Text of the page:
The pandemic has not only accelerated a global digital transformation, but it has also helped to speed up innovation, including within the world of coworking. We are now facing a new reality where it is looking more and more certain that traditional office spaces are going to become obsolete. That is why we are seeing more and more coworking and flexible office spaces popping up. Let’s have a look at some of our coworking trends and predictions for the year ahead.
Although remote working has been a big part of our lives recently, many businesses don’t plan on enforcing this moving forward. A new ‘flexible’ approach seems to be the most popular option, which is all about making the office space suitable for when employees return. The focus is on reevaluating the office in order to encourage company culture and drive the recruitment of talent.
The changing role of the office means that there needs to be realignment between the landlords and the tenants. Rather than square footage being the priority, companies are more focused on how the office space performs. Landlords need to consider how their space is going to deliver a positive experience.
A coworking space throws another element into the mix as previously landlords have used third-party providers to offer a flexible space for tenants. Coworking operators are moving towards management agreements though, which means traditional leases are out of the window. This leaves landlords wondering what to do with their vacant flexible space – they are launching their own!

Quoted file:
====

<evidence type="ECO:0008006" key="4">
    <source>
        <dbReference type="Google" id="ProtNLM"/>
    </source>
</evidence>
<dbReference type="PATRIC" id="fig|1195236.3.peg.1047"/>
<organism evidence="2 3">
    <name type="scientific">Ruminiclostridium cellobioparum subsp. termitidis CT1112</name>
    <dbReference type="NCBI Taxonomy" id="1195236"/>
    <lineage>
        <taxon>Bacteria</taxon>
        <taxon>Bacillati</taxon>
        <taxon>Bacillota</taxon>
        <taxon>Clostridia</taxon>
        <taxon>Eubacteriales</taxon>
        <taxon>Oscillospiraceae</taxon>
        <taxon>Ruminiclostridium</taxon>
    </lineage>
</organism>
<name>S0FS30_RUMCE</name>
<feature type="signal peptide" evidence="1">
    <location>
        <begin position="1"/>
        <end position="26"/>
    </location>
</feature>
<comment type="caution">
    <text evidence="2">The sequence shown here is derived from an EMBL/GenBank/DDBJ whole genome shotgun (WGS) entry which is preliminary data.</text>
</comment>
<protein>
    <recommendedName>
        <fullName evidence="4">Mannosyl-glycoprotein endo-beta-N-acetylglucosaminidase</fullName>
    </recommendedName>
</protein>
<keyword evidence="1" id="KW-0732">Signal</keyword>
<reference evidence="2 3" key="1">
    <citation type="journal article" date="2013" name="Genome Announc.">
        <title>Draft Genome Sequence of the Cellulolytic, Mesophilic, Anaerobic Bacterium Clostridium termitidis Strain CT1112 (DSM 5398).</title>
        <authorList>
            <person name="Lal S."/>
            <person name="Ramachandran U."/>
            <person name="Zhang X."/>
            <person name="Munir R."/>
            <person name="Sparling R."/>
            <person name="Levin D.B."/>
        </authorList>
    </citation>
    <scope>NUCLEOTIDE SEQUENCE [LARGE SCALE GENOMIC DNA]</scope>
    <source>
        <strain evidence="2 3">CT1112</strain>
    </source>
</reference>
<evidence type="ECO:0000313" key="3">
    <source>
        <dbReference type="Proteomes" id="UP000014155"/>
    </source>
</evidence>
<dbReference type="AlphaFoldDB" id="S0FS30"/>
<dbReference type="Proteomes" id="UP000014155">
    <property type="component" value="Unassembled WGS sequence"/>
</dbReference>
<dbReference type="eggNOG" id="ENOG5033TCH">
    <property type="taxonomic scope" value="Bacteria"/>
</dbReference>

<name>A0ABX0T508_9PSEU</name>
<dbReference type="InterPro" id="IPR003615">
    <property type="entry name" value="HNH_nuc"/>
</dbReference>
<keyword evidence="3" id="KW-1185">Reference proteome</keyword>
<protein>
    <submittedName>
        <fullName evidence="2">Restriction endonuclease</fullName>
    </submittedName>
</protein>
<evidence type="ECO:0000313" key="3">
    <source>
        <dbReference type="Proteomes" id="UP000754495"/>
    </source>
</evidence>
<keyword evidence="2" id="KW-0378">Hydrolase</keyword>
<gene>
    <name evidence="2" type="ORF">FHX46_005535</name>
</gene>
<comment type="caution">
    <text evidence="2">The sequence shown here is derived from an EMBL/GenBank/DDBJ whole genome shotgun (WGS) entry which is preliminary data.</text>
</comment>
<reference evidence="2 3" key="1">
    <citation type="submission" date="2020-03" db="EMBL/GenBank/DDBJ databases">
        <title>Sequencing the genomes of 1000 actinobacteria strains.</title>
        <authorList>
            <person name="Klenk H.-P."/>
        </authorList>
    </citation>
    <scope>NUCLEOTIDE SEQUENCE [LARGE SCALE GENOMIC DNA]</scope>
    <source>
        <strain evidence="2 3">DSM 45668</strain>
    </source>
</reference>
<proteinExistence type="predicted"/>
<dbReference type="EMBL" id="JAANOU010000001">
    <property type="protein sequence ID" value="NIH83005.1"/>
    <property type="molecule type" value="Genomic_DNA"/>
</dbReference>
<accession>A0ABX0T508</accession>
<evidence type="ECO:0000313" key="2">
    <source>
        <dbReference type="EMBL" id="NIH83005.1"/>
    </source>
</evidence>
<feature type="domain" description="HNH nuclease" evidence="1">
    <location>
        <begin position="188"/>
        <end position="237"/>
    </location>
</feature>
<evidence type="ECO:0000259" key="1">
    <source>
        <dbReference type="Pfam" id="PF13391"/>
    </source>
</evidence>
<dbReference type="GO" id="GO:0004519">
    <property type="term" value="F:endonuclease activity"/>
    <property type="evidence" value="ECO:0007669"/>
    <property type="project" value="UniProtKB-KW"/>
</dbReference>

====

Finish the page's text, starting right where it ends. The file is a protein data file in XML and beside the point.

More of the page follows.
Why Building Owners Are Shifting Towards Co-working
As the flexible model continues to expand, the relationship between building owners and co-working operators is changing too. The likes of WeWork (a long-term lease model) helped to reduce vacancies initially, but rent rates went through the roof. Coworking tenants were similar to other office tenants. Then as the market changed, and business owners needed a short-term stopgap building owners moved towards the flexible office and co-working spaces.
Here are some of the other reasons we have seen a shift in the coworking trend:
1. A gap in the market
At the end of the day, happy customers = more profit. The same applies to tenants too. If a tenant has a positive experience of renting business premises, they are more likely to renew their lease when it comes to the end. Rather than being rigid and providing no flexibility, landlords are realising they have to create more flexible office spaces if they are wanting to retain their tenants.
2. Access to more dynamic tenants
Running a coworking space opens up business premises to a whole new market. Think entrepreneurs, start-up businesses and freelancers. Not the traditional target audience you would attract with fixed office spaces. However as they will have occupied the space from the start of their journey, as their business grows and the team expands, they will need to sign a larger lease.
3. Fewer fees
The high risks associated with coworking operators moving toward management agreements mean that landlords are taking the plunge with setting up their own coworking spaces instead. Of course, we still don’t quite know how the pandemic is going to affect this shift, but it will be interesting to see.
Leading The Coworking Trend
The building owners that are already running their coworking spaces are the early adopters, and they are growing their portfolio fairly quickly. Here at McCue House as we are still in the initial phases of development we welcome your suggestions on how you would like to see our coworking space work, and whether there are any other facilities that we can implement to help grow your business. Feel free to give us a call on 01472 287766 to find out more.